Christian Freedom Bounded by Law
In the previous article in this series, we asserted that the underlying
principle of true Christianity is the full sufficiency of Scripture
for all life and godliness. All other true principles and practices
flow from this “first principle,” or axiom, of Protestant Christianity.
This primary principle of “sola Scriptura” is especially important in
three areas of church life: doctrine, worship, and polity. We propose
to discuss one of the “legs” in this series of articles. However, from
the beginning we should realize that we are simply saying the same things
about church polity that Protestants have always said about doctrine
and that reformed Presbyterians have always said about worship: we must
limit ourselves to “thus saith the Lord” in such things.
Also in the last article, we made reference to 2 Timothy 3:16-17. In
that passage, Paul told his protégé, Timothy, that Scripture is not
only inspired, but also that it is sufficient to every good work. If
Scripture is sufficient for every good work, then surely it contains
sufficient information to know how God wants the church to be structured
upon earth. Some might argue at this point that the Scripture contains
very little information on how the church should be structured and they
would then claim that the paucity of information indicates that we must
invent our rules to “fill in the gaps.” It is the historic position
of Presbyterians, however, that where there are “gaps,” the church should
not be legislating or operating at all.
Sadly, we live in a day in which Protestants, rather than having their
consciences bound to the Word of God, would bind the Word of God by
their consciences. That is to say, men wish to exert a liberty that
God has never given in his Word – a liberty to do as they please in
matters of worship and polity. “Scripture is sufficient for our doctrine,”
they say, “but the silence of Scripture has left us free to develop
church government following only broad principles.” But that denies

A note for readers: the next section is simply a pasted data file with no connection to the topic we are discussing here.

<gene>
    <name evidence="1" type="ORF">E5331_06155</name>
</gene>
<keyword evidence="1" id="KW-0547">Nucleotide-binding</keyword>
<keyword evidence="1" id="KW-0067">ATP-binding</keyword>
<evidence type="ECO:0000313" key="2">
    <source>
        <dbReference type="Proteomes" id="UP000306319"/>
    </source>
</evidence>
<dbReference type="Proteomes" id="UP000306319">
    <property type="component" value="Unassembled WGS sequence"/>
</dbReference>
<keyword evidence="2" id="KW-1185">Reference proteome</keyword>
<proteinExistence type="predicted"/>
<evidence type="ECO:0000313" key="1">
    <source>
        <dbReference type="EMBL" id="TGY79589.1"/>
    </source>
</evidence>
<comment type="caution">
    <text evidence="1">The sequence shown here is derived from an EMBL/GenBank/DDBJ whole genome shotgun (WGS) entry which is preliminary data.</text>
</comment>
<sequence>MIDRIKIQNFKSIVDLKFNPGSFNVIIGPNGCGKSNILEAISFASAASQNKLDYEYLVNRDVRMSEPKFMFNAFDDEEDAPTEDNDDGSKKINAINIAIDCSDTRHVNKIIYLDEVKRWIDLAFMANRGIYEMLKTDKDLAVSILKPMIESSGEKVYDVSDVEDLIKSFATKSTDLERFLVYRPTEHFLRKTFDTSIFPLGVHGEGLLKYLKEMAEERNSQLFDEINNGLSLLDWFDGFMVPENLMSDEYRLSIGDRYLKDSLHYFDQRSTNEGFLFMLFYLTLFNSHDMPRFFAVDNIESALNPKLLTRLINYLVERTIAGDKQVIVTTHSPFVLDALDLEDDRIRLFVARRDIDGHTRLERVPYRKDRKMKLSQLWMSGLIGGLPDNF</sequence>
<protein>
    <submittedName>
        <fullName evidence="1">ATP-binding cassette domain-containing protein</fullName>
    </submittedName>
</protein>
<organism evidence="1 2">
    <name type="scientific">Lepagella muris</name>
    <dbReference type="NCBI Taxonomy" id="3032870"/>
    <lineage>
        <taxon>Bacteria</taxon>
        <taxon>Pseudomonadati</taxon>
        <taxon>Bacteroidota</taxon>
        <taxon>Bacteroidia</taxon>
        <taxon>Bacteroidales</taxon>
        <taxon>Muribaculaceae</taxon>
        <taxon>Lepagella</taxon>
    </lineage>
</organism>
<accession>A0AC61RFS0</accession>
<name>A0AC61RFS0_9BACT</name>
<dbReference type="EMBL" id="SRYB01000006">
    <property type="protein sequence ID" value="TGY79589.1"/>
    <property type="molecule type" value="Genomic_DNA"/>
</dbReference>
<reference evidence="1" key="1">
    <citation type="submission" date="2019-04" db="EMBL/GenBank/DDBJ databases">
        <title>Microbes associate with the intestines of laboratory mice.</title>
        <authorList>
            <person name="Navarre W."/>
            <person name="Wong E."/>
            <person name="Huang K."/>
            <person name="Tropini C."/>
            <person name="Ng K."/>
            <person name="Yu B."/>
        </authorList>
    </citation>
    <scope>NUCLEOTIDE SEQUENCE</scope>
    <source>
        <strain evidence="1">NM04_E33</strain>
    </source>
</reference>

that there is such a doctrine as ecclesiology and at the same time places
church government outside the realm of “life and godliness.” We maintain
that there is a principle by which we can claim that our church authority
is a real extension of biblical authority – and the principle is that
the government of the church may do only those things which Scripture
commands it to do.
Some might still object, “Oh, but the church has a greater measure of
the Holy Spirit today than it did under the Old Testament. Surely we
must understand that the letter kills, but the Spirit gives life. If
we limited the church’s authority to the ‘letter of Scripture,’ we would
be leaving no room for the Holy Spirit.” We maintain, however, that
the Holy Spirit guides the church by the Scriptures He inspired. In
fact, we maintain along with the Westminster Confession, that all controversies
of religion are to be settled by the Holy Spirit speaking in the Scriptures.
We do not separate the Spirit from the Word He inspired. We do not settle
controversies by appeal to the Word apart from the Spirit; nor by appeal
to the Spirit apart from the Word. Instead, we settle all controversies
of religion by appeal to the Spirit speaking in the Word (Westminster
Confession I.10). Paul, in his dispute with the Jews at Rome, claimed
as much: “Well spake the Holy Ghost by Esaias the prophet unto our fathers”
(Acts 28:25). It was not simply Isaiah who spoke, but the Holy Ghost
who spoke through Isaiah. It is not right to appeal to the Holy Spirit
apart from Scriptures, for we say in this instance, “what God has joined
together, let not man put asunder.” The divorce of Word and Spirit is
as sure to end in tragedy as is the divorce of a married couple.
The Holy Ghost, speaking through the same prophet Isaiah said, “To the
law and to the testimony: if they speak not according to this word,
it is because there is no light in them” (Isaiah 8:20). Not only in worship
(Deuteronomy 12:32), but respecting all God’s commandments (Deuteronomy
4:2), God forbids his people to leave undone that which he has commanded
and to add anything of their own devising to the Lord’s commandments.
Thus generations later, when the Pharisees had added many of their own
commandments to those of the Lord’s as a sort of “fence around the law,”
Jesus condemned the practice. He stated, “this people draweth nigh unto
me with their mouth, and honoureth me with their lips; but their heart
is far from me. But in vain they do worship me, teaching for doctrines
the commandments of men” (Matthew 15:8-9).
Dr. Richard Bacon, Pastor
Faith Presbyterian Church Reformed, Rowlett, TX
Dr. Edwin P. Elliott, Jr.
Pastor, Reformed Presbyterian Church, Manassas, VA